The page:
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Annenberg School of Communication and Journalism University of Southern California

DAPA: One Year Later

DAPA has been around for a year, but many say it hasn't helped anyone yet.

Click here to hear the ARN piece.

One year ago today President Obama announced that the U.S. Department of Homeland Security (DHS) would not deport certain undocumented parents of U.S. citizens who are permanent residents. This measure was known as the Deferred Action for Parental Accountability, or DAPA.

Immigrant rights organizer Isais Vasquez says that even though DAPA has been around for a year, it has not helped anyone.

“Since it has been appealed in the court, no one has been able to benefit from it until it goes to the Supreme Court for an implementation process to be created so that people can apply,” says Vasquez. 

President Obama’s plan was immediately challenged by 26 states after its release. The states, led by Texas, filed injunctions against Obama’s 2014 Executive Action on Immigration bill after its release. In February of this year, U.S. Federal Judge Andrew Hanen granted several states a preliminary injunction against DAPA. 

While Vasquez is in charge of an equality group in Colorado, he said that the majority of activist groups fighting to appeal the injunctions are stationed in Texas. United We Dream, the largest immigrant youth-led organization in the nation has several affiliate offices throughout the state.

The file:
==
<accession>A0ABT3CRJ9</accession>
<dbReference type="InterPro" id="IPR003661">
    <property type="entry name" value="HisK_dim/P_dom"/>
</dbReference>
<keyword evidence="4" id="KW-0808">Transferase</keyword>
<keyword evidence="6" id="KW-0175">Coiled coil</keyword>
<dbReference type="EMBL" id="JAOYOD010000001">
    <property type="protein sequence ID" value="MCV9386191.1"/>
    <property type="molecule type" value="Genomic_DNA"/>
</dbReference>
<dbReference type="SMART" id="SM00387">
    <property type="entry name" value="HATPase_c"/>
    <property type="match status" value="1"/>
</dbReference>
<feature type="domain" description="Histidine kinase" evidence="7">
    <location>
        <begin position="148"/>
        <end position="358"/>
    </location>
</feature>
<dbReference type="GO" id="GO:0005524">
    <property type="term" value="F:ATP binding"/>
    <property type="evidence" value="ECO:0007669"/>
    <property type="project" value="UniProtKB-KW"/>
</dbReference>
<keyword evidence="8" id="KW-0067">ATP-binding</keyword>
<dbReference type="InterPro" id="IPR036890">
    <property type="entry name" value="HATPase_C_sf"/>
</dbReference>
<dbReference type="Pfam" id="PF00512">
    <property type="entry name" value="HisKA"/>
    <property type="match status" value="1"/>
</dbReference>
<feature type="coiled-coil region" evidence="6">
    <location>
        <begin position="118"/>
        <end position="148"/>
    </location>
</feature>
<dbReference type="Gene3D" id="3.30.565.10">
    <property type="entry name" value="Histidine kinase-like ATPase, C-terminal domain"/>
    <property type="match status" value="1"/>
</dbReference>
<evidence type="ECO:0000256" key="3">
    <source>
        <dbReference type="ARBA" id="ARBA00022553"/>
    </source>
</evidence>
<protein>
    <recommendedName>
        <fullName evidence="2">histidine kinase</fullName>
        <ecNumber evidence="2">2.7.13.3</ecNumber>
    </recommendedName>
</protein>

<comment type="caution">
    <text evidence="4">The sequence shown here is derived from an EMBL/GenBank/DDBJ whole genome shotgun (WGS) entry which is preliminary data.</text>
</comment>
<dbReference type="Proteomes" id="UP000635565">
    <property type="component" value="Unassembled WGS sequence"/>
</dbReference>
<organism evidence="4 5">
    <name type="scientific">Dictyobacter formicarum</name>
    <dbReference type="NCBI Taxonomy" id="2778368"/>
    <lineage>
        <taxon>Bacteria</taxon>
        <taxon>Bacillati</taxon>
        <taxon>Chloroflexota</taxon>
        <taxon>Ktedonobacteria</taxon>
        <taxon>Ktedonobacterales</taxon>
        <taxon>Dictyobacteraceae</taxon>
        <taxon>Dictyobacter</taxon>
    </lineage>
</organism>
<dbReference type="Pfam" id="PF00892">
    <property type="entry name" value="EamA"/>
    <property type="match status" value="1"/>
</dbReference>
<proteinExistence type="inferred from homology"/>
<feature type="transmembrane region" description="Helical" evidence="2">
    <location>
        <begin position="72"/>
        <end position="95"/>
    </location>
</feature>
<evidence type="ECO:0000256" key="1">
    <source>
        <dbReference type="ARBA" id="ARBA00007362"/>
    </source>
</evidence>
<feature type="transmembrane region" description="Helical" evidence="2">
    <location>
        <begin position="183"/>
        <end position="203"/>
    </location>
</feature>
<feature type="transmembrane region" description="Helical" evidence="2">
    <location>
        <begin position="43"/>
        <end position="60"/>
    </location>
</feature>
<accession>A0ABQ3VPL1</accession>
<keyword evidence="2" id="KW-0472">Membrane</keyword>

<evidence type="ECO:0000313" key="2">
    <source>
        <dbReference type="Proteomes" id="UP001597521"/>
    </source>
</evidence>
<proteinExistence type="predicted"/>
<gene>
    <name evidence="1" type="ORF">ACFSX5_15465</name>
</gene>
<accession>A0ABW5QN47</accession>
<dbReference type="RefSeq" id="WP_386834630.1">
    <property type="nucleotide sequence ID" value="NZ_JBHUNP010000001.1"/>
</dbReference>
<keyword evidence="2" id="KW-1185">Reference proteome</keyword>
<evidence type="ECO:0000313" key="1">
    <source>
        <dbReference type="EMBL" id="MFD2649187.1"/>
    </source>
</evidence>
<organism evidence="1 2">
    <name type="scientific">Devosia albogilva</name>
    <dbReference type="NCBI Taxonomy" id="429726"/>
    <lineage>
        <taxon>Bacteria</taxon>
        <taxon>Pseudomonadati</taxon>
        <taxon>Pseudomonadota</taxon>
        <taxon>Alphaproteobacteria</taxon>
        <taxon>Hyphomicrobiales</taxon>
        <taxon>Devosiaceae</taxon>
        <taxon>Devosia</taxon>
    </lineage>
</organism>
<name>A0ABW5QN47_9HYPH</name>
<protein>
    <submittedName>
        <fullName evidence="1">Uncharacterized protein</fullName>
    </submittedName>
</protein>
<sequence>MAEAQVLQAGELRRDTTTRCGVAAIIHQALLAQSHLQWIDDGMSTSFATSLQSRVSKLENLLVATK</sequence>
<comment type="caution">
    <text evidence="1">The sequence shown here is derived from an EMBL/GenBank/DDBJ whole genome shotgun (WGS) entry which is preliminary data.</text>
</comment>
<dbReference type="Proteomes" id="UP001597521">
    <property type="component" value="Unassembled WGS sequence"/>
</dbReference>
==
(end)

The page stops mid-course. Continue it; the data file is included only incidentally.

Earlyn Castorena, one of the head organizers stationed at Beaumont, Tex. says over half of the population of Texas are undocumented immigrants. “It’s really sad that our representatives are trying to oppress the community,” she said.

Even Mayor Steve Adler of Austin wants the deportation of undocumented immigrants lawsuit dropped in Texas, according to his communications director, Jason Stanford. 

“The mayor of Austin feels that it is good to keep families together, and that these people are coming here to work, and he believes that they are Americans by choice,” Stanford said. 

He said that a majority of Texans, despite being a red state, would agree with Mayor Adler. 

“I wouldn’t trust a popular vote to accurately reflect what Texans think about this because Texas has among one of the worst voter involvement in the country,” Stanford said.

Based on the U.S. Census Bureau voter surveys every even-numbered year, Texas ranked 48th in turnout in 2012, 47th in 2008 and 49th in 2006.

As it stands a year from the birth of DAPA, the only thing standing in-between undocumented immigrants and protection in the future is who will win the presidential election. Whether the new president is for the deportation of illegal citizens, or for the protection of all undocumented workers, whoever wins will be the determining factor for those qualified for DAPA.

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